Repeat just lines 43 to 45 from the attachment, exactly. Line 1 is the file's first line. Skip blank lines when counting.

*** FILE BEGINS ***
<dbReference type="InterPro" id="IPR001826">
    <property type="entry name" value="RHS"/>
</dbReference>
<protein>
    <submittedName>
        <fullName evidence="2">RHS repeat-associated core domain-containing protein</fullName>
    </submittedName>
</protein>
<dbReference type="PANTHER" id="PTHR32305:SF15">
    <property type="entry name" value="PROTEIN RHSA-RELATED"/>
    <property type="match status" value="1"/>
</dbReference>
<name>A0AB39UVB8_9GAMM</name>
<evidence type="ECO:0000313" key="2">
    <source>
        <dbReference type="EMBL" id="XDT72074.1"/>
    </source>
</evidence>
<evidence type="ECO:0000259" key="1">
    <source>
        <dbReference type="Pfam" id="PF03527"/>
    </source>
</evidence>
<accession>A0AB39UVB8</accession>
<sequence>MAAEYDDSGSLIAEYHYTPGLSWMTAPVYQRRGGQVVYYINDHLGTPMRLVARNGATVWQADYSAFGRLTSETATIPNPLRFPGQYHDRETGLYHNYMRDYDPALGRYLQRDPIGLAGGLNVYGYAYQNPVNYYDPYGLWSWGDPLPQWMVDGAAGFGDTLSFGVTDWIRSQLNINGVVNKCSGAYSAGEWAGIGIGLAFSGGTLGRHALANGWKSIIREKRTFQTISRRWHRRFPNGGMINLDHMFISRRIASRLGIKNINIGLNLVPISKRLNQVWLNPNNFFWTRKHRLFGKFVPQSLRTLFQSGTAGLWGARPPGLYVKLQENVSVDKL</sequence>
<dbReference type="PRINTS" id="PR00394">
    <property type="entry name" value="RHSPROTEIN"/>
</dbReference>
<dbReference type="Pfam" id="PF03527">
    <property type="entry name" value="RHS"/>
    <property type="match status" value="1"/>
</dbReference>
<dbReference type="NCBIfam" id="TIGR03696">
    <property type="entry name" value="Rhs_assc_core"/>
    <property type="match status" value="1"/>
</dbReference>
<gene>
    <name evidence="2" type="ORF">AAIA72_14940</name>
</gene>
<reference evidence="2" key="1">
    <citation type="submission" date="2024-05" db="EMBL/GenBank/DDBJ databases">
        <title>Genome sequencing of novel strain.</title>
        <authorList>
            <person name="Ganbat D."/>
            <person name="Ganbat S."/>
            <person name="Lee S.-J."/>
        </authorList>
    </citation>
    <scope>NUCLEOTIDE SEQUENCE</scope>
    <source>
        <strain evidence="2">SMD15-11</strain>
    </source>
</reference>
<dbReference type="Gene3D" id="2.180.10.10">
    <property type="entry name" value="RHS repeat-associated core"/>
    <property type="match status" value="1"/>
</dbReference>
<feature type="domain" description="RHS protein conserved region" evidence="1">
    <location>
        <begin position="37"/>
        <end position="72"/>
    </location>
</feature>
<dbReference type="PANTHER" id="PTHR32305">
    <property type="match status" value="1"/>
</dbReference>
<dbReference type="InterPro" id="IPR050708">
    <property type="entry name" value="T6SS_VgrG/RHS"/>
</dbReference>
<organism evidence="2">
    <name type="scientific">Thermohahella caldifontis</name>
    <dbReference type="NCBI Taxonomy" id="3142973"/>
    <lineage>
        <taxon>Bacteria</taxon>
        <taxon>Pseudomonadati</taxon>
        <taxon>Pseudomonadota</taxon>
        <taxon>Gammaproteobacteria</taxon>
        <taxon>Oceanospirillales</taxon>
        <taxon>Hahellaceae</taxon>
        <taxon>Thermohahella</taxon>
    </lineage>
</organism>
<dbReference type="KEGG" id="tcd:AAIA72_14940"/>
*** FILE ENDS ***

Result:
        <authorList>
            <person name="Ganbat D."/>
            <person name="Ganbat S."/>